Ilhan Omar: After 9/11, “many Americans found themselves now having their civil rights stripped from them”

Ilhan Omar’s message here is a familiar one: that Muslims were the real victims of 9/11. That they had “their civil rights stripped from them.” That they were now all being treated as suspects.

None of this is true. There was no wholesale targeting of innocent Muslims after 9/11. FBI hate crime statistics year after year show Jews, not Muslims, as the primary victims of hate crimes. Muslims have not been stripped of any civil rights. But many have used the kinds of charges that Omar makes here to stymie counterterror efforts and stigmatize counterterror analysts, and they’ve had great success with that.

“Omar responds to family of 9/11 victim who called her out at anniversary ceremony,” by Zack Budryk, 

Rep. Ilhan Omar (D-Minn.) on Sunday responded to a family member of a 9/11 victim who called her out on the anniversary of the attacks, saying she intended to highlight civil rights violations.

“9/11 was an attack on all Americans. It was an attack on all of us, and I certainly could not understand the weight of the pain that the families of the victims of 9/11 must feel,” Omar said on CBS’s “Face the Nation.”

“It’s important for us to make sure that we are not forgetting the aftermath of 9/11, [when] many Americans found themselves now having their civil rights stripped from them, and so what I was speaking to was that as a Muslim, not only was I suffering as an American who was attacked on that day, but the next day I woke up as my fellow Americans were now treating me as suspect,” she added.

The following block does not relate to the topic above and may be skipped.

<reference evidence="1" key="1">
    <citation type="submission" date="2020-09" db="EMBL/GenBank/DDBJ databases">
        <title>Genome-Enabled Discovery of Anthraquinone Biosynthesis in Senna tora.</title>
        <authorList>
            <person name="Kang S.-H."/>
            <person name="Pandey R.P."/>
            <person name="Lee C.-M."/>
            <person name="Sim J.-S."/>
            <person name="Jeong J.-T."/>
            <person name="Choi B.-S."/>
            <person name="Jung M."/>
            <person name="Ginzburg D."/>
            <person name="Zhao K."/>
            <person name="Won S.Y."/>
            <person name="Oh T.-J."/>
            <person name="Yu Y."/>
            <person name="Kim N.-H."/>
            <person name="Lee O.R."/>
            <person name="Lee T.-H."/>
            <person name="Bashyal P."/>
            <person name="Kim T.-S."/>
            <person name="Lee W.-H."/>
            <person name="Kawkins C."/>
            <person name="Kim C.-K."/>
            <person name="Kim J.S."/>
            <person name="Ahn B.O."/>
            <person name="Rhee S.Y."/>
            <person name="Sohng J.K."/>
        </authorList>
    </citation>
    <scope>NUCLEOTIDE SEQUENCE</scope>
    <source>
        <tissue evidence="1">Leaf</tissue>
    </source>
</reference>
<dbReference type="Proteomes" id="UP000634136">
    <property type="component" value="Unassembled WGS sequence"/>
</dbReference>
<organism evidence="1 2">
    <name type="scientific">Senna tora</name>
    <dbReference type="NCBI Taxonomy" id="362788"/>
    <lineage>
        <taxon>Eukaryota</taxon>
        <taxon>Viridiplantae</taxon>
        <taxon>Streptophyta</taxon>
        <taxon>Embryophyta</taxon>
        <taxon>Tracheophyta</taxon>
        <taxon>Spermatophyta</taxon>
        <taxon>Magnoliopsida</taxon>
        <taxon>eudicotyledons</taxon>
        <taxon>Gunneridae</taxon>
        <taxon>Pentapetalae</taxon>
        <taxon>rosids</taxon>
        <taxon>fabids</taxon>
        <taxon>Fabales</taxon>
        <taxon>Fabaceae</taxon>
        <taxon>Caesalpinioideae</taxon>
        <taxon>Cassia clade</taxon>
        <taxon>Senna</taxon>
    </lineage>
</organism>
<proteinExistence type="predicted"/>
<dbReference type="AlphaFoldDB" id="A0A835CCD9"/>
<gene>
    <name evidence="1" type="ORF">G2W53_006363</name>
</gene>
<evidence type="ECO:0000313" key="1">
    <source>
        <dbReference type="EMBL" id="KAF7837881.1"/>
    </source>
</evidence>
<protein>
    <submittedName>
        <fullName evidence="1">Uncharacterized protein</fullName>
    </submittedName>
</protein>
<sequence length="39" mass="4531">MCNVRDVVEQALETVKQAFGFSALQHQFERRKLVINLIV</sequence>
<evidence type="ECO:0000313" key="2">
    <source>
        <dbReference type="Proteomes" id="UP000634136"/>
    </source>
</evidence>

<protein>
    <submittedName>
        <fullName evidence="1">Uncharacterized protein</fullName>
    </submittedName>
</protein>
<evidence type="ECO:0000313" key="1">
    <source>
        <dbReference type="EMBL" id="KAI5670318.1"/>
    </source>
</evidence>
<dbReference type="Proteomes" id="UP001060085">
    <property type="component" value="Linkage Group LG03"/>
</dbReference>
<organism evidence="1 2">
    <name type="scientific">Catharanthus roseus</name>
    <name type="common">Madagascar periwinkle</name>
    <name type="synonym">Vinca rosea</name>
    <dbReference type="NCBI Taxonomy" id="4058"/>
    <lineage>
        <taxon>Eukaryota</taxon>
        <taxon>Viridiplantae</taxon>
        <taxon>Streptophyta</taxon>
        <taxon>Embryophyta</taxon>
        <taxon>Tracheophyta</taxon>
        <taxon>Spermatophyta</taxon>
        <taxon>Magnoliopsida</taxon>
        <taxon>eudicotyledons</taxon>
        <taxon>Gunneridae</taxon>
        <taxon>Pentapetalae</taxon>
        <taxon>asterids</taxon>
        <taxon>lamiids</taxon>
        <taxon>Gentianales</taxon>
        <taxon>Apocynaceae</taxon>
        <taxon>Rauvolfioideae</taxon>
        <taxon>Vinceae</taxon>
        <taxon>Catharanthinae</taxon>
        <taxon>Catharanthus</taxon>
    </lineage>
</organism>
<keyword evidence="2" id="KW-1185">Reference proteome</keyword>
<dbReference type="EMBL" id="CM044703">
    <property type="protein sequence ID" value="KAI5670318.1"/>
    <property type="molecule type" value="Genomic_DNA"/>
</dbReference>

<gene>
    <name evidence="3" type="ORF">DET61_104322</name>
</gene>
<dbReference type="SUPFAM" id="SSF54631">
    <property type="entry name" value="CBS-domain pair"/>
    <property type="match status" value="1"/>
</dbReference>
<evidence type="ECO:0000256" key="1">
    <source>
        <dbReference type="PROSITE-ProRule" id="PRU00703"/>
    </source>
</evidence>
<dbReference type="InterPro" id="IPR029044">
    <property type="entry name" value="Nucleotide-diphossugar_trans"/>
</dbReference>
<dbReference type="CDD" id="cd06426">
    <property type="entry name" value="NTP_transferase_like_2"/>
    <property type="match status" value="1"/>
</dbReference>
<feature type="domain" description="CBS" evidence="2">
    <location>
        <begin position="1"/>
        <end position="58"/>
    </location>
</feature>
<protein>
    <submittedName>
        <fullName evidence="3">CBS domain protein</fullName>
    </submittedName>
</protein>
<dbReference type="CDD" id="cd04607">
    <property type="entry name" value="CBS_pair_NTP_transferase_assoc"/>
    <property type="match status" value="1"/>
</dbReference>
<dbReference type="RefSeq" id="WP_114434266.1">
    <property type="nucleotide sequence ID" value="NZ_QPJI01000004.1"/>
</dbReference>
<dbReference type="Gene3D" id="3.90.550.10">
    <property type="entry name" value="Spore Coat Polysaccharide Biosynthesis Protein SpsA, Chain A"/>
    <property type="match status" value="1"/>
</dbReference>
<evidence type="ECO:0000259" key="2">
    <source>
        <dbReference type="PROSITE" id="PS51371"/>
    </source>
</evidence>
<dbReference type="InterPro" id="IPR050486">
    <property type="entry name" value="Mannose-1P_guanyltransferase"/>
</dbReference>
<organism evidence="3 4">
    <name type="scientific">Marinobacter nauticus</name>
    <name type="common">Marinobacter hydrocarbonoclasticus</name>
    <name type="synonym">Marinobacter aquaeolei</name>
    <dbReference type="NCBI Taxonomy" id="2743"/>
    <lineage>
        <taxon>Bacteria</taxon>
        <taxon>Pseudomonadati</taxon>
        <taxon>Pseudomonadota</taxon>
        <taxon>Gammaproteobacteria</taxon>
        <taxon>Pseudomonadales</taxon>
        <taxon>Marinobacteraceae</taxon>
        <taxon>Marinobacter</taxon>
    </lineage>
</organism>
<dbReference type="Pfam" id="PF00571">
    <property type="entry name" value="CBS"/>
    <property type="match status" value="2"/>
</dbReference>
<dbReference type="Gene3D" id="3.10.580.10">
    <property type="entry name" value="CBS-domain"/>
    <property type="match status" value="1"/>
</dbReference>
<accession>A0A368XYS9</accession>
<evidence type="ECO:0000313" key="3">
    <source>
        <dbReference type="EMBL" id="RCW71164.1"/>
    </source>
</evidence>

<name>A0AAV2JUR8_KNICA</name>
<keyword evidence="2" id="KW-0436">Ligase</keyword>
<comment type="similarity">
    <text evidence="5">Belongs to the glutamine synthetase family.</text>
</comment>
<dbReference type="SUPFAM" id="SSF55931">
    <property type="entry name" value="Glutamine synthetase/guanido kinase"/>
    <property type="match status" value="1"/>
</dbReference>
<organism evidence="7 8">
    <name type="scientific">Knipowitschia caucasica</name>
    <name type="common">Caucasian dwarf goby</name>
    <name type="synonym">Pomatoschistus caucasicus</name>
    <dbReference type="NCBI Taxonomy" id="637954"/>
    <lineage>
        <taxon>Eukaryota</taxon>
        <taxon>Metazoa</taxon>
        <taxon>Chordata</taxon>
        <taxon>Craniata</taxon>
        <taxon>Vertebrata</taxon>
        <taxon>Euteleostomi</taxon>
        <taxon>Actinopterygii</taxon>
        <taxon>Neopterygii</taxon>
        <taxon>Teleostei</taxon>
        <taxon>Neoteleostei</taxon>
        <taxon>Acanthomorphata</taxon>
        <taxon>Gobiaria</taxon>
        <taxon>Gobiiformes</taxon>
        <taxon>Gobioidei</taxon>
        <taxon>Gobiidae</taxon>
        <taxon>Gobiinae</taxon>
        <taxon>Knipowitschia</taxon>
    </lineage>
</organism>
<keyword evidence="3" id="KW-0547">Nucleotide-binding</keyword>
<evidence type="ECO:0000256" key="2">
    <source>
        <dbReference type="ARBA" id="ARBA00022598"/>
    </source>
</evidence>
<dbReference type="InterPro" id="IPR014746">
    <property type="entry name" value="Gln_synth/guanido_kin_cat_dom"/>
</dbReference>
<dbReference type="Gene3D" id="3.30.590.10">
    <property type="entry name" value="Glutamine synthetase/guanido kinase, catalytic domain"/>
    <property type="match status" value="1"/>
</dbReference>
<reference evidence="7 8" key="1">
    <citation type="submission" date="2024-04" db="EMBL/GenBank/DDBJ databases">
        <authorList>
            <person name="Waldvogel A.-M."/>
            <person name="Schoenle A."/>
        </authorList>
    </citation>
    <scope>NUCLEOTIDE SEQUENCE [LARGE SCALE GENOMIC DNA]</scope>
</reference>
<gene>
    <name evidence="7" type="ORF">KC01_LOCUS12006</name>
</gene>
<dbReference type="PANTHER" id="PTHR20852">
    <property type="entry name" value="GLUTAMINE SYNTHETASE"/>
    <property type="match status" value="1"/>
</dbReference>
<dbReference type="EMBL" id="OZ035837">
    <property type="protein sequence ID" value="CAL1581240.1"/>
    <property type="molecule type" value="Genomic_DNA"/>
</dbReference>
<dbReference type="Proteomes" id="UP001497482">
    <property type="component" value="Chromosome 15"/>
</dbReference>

Nicholas Haros Jr., whose mother died in the World Trade Center, gave a speech on the anniversary last week while wearing a shirt with the words “Some people did something,” a reference to comments Omar made to the Council on American-Islamic Relations. Haros also singled out Omar, saying, “‘Some people did something,’ said a freshman congresswoman from Minnesota. … Today I am here to respond to you exactly who did what to whom.”

In her remarks, Omar said the fight for Muslims’ civil rights in the wake of the attacks was necessary because “some people did something” and “all of us were starting to lose access to our civil liberties.” Omar was excoriated for the comment on the right by people accusing her of minimizing the attacks, and death threats against her spiked….

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